The old Cult of the Self was born out of disillusionment with all manner of prevailing institutions – government, religion, the family, traditional medicine – and with a distinctively 1970’s sense of malaise, which is why it wore its self-obsession on its sleeve. In that sense, the old Cult of the Self actually may have been slightly less loathsome than its newer, smarmier versions, insofar as it was at least honest, albeit in a brutal, tone-deaf sort of way. It understood the implications of its own principles and was unafraid to voice them. After all, if one’s happiness or well-being or flourishing or whatever is entirely self-sufficient – a matter of one’s own agency – then why think anyone has any obligations to anyone else or even that it makes sense to speak of doing right by or wronging another? Contemporary Self-Improvement enthusiasts entirely ignore this obvious, well-rehearsed criticism, but their predecessors were much more willing to admit to the “every man for himself” logic underlying their respective movements. As Marin described Warner Erhard, the creator of EST:
Clearly Erhard has a genius – not only for the efficiency with which his program is organized and sold, but also for the accuracy with which he tells his audience what it wants to hear… [E]ach of us is all-powerful, shame and guilt are merely arbitrary notions, truth is identical to belief, suffering is merely the result of imperfect consciousness – how like manna all of this must seem to hungry souls. For if we are each totally responsible for our fate, then all the others in the world are responsible for their fates, and, if that is so, why should we worry about them? (8)
Today’s Cult of the Self is also motivated by disconnection, anxiety, and emptiness, grounded in a disillusionment with prevailing institutions and especially, organized religion, as evinced by the rapidly expanding number of “Nones” and those who are “Spiritual but not religious!” Unlike its predecessor, however, today’s Cult of the Self represents itself as being socially oriented, and with social media having trained us to accept the thinnest, most indirect, heavily mediated interactions as constituting real relationships, it’s easy to convince ourselves that seeing others entirely through the lens of our own well-being and virtue constitutes genuine connection and concern, rather than self-absorption masquerading as such. Gone is the idea that our deepest relationships with and obligations to others are properly self-effacing, and in its place is the notion that the main thing to think about, with respect to other people and what they deserve, is how the way I treat them reflects upon me. And while this is a problem that has always dogged virtue-ethics, it is one that the crude, popular versions one sees in today’s Self-Improvement programs have in spades.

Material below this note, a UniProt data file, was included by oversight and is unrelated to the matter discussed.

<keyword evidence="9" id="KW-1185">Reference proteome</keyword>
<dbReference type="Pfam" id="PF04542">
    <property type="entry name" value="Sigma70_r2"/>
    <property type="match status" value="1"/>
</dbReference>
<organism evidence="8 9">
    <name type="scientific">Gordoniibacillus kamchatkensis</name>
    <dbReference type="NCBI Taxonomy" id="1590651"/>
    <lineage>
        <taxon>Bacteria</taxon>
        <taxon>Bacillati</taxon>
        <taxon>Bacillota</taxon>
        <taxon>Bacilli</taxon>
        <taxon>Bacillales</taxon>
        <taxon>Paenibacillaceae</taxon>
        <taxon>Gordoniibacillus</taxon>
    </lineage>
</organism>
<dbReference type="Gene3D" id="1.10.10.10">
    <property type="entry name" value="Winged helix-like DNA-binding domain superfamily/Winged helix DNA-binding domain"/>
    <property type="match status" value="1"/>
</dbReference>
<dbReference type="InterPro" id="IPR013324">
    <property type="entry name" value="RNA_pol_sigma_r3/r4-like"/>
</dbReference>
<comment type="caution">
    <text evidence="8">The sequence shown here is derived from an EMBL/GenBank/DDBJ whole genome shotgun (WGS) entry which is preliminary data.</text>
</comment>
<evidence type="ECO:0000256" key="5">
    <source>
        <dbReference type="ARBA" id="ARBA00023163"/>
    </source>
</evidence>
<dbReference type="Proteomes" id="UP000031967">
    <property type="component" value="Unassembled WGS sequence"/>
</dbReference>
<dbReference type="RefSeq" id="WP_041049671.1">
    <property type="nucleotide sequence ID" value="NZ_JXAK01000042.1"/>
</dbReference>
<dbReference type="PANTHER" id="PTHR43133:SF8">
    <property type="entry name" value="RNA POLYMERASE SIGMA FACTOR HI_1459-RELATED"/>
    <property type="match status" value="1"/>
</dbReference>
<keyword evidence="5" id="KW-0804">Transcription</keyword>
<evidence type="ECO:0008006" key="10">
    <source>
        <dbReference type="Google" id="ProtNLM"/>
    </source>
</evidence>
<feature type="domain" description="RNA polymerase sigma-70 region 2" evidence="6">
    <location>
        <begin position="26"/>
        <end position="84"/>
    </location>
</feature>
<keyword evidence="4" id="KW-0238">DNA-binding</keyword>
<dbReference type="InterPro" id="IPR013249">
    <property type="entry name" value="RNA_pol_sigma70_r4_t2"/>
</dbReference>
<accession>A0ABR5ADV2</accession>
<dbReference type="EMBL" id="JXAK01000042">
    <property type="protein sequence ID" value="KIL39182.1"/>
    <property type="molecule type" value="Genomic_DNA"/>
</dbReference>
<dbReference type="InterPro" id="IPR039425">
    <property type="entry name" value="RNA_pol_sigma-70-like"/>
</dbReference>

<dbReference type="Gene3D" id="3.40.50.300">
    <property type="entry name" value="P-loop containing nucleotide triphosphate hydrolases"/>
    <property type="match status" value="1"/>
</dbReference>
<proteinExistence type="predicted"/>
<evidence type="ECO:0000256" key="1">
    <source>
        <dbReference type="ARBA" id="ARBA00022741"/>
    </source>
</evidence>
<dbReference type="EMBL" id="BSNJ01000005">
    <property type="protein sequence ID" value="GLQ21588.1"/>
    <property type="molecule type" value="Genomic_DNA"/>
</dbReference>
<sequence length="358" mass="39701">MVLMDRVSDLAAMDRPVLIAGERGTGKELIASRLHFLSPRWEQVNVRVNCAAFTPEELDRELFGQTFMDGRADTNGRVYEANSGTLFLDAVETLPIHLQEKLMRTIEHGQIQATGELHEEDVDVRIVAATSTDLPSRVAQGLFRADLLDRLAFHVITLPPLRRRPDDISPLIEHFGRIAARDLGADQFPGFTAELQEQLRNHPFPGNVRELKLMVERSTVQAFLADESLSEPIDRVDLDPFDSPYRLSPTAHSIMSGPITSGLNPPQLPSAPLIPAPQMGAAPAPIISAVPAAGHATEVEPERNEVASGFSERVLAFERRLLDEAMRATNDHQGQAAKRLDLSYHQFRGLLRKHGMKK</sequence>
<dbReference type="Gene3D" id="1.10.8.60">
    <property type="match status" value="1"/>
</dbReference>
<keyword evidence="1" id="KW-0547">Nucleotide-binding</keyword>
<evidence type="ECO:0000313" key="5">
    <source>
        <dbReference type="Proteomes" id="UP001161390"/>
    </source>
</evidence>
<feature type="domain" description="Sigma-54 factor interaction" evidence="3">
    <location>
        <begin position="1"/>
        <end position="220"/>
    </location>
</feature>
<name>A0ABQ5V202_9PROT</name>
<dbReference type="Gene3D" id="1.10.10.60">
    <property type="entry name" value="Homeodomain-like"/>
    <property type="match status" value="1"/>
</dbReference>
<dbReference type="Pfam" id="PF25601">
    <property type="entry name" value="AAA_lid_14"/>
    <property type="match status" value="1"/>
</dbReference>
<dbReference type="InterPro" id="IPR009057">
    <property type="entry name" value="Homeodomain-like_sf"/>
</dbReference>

Of course, self improvement, in the ordinary sense, is a part of the human condition, and an inability or unwillingness to change or evolve over the course of our lives is undoubtedly problematic. Marriage and parenthood and middle age have led to my changing and developing in myriad ways, as has my relocation from New York to the Lower Midwest. I’ve had to begin paying more attention to my physical condition; to moderate some of my more reactive tendencies; to let more things go, rather than fight them all out; and to give up who knows how many personal prerogatives that I would have insisted upon, when I was younger, single, and childless, roaming the hedonistic mecca that was 1980’s and 90’s Manhattan. There is nothing special about this – indeed, it is boringly common. It isn’t the result of a program or a project or a plan. It requires no explicit philosophy or discipline. There is no need to meditate or visualize or take special views or whatever the hell the current Self-Improvement crowd would like to suggest is necessary. The result is not “enlightenment,” but growing up and eventually, growing old. This means, alas, that there is nothing to tweet or blog about, no reason to set up a website or to write a book chronicling “the journey”… unless, that is, one wants to broadcast to the world the bloody obvious, and why on earth would anyone want to do that?
It’s depressing to realize that the American memory is so stunted, so addled, that these fads have to be unmasked every decade or so and the same criticisms made over and over again. EST came upon hard times and was repackaged, in subsequent decades, into the “Landmark Forum,” which was even more successful than the original. Guru after guru has been revealed to be a crook, a fraud, or a pervert, but the parade of such characters and their mobs of credulous, adoring fans continues on, unabated. That Americans continue to exhibit an unending thirst for this sort of thing suggests that for all that has changed, we still have not escaped the grip of the malaise that arose in the wake of the 1960’s, the collapse of the counterculture, and the disintegration of America’s families. The retreat into cyberspace is only the latest and most radical manifestation of this national emptiness and sadness, and we can expect that as it deepens, the Cult of the Self will only grow stronger, easily overwhelming the few voices that rise up in opposition to it, and with no obvious end in sight.
- Peter Marin, “The New Narcissism,” Harpers, October 1975, p. 35.
- David Burns, Feeling Good: The New Mood Therapy, 2008, p. xviii.
- Marin, “The New Narcissism,” p. 32.
- Marin, “The New Narcissism,” p. 34
**My title is, of course, an homage to one of The Who’s greatest masterpieces, “Won’t Get Fooled Again,” from their 1971 album, Who’s Next. Unfortunately, it seems as if we will get fooled again … and again … and again.